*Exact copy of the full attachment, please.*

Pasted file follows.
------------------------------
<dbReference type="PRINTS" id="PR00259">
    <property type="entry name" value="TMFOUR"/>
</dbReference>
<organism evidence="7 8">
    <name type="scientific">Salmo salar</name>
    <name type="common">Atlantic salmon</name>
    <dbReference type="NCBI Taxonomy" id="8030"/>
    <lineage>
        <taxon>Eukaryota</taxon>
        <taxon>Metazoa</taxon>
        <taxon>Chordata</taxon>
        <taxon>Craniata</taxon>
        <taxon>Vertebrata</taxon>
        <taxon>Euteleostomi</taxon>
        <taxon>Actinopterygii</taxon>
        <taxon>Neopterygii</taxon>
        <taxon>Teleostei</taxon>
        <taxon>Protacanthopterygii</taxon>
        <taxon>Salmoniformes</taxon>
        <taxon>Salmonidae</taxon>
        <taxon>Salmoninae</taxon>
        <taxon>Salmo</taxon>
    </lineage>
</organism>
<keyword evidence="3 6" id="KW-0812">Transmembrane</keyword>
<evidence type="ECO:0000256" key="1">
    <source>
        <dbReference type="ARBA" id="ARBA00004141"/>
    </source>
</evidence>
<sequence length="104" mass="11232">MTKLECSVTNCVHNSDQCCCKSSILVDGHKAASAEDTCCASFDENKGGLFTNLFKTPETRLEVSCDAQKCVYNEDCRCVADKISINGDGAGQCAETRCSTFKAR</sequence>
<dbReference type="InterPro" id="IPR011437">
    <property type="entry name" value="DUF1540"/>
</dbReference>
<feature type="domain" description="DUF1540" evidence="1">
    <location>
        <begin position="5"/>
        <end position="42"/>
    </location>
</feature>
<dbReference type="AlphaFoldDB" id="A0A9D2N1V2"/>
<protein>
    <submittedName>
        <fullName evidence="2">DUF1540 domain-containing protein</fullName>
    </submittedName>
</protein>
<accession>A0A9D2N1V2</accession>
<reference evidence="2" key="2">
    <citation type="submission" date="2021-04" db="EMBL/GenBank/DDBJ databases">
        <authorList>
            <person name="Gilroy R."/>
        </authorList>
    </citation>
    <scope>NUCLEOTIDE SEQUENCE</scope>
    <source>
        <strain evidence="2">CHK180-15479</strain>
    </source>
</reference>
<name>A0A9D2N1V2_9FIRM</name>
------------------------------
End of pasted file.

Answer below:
<dbReference type="PRINTS" id="PR00259">
    <property type="entry name" value="TMFOUR"/>
</dbReference>
<organism evidence="7 8">
    <name type="scientific">Salmo salar</name>
    <name type="common">Atlantic salmon</name>
    <dbReference type="NCBI Taxonomy" id="8030"/>
    <lineage>
        <taxon>Eukaryota</taxon>
        <taxon>Metazoa</taxon>
        <taxon>Chordata</taxon>
        <taxon>Craniata</taxon>
        <taxon>Vertebrata</taxon>
        <taxon>Euteleostomi</taxon>
        <taxon>Actinopterygii</taxon>
        <taxon>Neopterygii</taxon>
        <taxon>Teleostei</taxon>
        <taxon>Protacanthopterygii</taxon>
        <taxon>Salmoniformes</taxon>
        <taxon>Salmonidae</taxon>
        <taxon>Salmoninae</taxon>
        <taxon>Salmo</taxon>
    </lineage>
</organism>
<keyword evidence="3 6" id="KW-0812">Transmembrane</keyword>
<evidence type="ECO:0000256" key="1">
    <source>
        <dbReference type="ARBA" id="ARBA00004141"/>
    </source>
</evidence>
<sequence length="104" mass="11232">MTKLECSVTNCVHNSDQCCCKSSILVDGHKAASAEDTCCASFDENKGGLFTNLFKTPETRLEVSCDAQKCVYNEDCRCVADKISINGDGAGQCAETRCSTFKAR</sequence>
<dbReference type="InterPro" id="IPR011437">
    <property type="entry name" value="DUF1540"/>
</dbReference>
<feature type="domain" description="DUF1540" evidence="1">
    <location>
        <begin position="5"/>
        <end position="42"/>
    </location>
</feature>
<dbReference type="AlphaFoldDB" id="A0A9D2N1V2"/>
<protein>
    <submittedName>
        <fullName evidence="2">DUF1540 domain-containing protein</fullName>
    </submittedName>
</protein>
<accession>A0A9D2N1V2</accession>
<reference evidence="2" key="2">
    <citation type="submission" date="2021-04" db="EMBL/GenBank/DDBJ databases">
        <authorList>
            <person name="Gilroy R."/>
        </authorList>
    </citation>
    <scope>NUCLEOTIDE SEQUENCE</scope>
    <source>
        <strain evidence="2">CHK180-15479</strain>
    </source>
</reference>
<name>A0A9D2N1V2_9FIRM</name>